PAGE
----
WA is trying to dodge an invasive bullet

Feral Herald |

In August 2021, a member of the public noticed some troubling symptoms on their maple tree in East Fremantle, WA, reporting signs of tree dieback and dead branches.

Follow-up inspections by state government officials confirmed the symptoms were caused by insects called polyphagus shot-hole borers.

The perfect invader

These tiny beetles are less than 2mm long and native to Southeast Asia. Their proper name is quite a mouthful, so we like to refer to them as “bullet beetles”.

Their distinctive impacts are the tiny tunnels they bore into trees to lay eggs in, leaving the tree looking like it is covered in bullet holes no bigger than the tip of a ballpoint pen.

An adult female polyphagous shot-hole borer or bullet beetle next to a 5 cent coin resting on an infected piece of maple tree. Overlay of an adult female beetle. Photos by: DPIRD.

Acting as a fungus farmer, the beetles carry around fungal spores in a special pouch in their mouthpart that they sow inside their tunnels. These spores then grow to become food for their young. One of the fungal species carried by the beetle causes wilting, die-back and eventually death in host trees.

They probably entered Australia via untreated wooden products or shipping materials, and have since been hitching rides around Perth and Fremantle on untreated garden waste and firewood. The WA Government’s outbreak webpage has now documented 139 confirmed infested premises across the regions as of June this year.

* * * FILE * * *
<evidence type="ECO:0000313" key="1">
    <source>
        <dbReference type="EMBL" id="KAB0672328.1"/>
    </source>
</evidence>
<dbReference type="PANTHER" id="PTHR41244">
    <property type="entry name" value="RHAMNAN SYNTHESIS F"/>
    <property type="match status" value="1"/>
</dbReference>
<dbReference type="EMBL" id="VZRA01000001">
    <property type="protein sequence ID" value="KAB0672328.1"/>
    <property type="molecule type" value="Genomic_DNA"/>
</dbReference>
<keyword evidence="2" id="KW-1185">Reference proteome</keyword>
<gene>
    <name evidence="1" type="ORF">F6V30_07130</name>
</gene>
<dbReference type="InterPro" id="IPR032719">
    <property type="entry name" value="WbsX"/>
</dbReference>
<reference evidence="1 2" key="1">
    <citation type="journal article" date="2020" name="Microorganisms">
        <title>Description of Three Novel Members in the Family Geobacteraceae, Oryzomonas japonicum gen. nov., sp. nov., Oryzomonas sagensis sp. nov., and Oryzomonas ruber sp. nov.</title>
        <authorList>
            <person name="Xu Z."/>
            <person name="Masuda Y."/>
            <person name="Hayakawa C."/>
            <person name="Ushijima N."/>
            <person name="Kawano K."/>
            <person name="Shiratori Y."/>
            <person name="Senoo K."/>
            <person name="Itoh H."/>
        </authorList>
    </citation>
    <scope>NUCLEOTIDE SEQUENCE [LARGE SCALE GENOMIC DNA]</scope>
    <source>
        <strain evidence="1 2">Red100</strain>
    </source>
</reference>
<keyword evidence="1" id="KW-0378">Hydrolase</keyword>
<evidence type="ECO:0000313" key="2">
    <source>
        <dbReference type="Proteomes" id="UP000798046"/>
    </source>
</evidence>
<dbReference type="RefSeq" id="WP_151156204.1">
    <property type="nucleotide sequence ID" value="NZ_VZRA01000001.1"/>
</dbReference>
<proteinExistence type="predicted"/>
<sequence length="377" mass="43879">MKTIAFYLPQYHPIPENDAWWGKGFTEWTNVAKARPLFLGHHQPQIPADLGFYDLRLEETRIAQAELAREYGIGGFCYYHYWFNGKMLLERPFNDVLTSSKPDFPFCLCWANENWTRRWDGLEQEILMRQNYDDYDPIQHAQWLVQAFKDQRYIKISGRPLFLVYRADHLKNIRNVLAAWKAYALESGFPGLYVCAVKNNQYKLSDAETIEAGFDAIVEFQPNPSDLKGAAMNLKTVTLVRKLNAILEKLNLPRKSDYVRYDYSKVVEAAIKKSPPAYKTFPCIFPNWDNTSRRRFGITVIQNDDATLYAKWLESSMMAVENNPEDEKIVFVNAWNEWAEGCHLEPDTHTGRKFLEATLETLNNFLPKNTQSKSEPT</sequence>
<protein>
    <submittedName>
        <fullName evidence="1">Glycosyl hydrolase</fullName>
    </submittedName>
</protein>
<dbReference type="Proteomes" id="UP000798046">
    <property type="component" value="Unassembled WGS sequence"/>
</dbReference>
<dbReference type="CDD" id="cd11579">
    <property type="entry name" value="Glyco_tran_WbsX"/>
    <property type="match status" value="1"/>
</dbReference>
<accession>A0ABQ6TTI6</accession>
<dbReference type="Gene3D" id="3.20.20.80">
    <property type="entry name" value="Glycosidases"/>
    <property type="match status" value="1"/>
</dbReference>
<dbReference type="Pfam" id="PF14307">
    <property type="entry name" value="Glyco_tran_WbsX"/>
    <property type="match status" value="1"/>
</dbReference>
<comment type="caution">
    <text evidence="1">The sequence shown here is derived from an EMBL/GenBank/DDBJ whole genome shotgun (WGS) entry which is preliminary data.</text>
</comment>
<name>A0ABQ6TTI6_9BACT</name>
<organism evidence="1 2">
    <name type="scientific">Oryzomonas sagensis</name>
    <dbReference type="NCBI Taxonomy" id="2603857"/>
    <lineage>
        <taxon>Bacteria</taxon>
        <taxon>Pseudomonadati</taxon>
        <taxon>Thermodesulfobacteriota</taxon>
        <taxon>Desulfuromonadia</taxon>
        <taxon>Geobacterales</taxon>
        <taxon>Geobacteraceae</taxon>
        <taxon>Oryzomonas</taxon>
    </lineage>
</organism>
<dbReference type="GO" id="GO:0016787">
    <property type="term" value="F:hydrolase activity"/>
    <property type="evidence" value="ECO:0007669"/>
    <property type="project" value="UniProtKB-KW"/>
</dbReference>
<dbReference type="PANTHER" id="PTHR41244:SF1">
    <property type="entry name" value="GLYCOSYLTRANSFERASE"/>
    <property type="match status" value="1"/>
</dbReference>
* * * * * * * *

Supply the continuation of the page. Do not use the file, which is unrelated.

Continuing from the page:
The big question mark now is just how big of an impact these borers could have on Australia’s environment. We already know they can infect hundreds of different tree species globally, including many regulars found in Australian gardens and farms. But there is also evidence they can infect many of our native trees like paperbarks, eucalypts and native figs, and woody plants like acacias.

They are also considered perfect invaders thanks to the ability of female bullet beetles to establish brand new colonies without mating. The fungus she carries guarantees food supply for her offspring.

Billions in damage

A quick check of what bullet beetles have done to similar ecosystems in countries like South Africa should be all we need to hear to take their arrival into Australia seriously.

Polyphagous shot-hole borers were introduced to South Africa in 2012, and have since spread to become the largest outbreak of the pest in any country.

A recent study estimates South Africa is now facing a bill of up to $18.45 billion over the next 10 years to cover the economic impacts caused by bullet beetles. Part of that cost will involve removing and safely disposing of around 65 million urban trees.

One of the symptoms of infection is discolouration in the wood of infected trees caused by the fungus the beetle has a symbiotic relationship with. DPIRD.

Similar stories have come out of Israel and the US after bullet beetles were detected in both countries in 2009 and 2012, respectively.

The most concerning part? While control activities are ongoing, there is no record of a successful eradication anywhere in the world, and there aren’t any established eradication methodologies.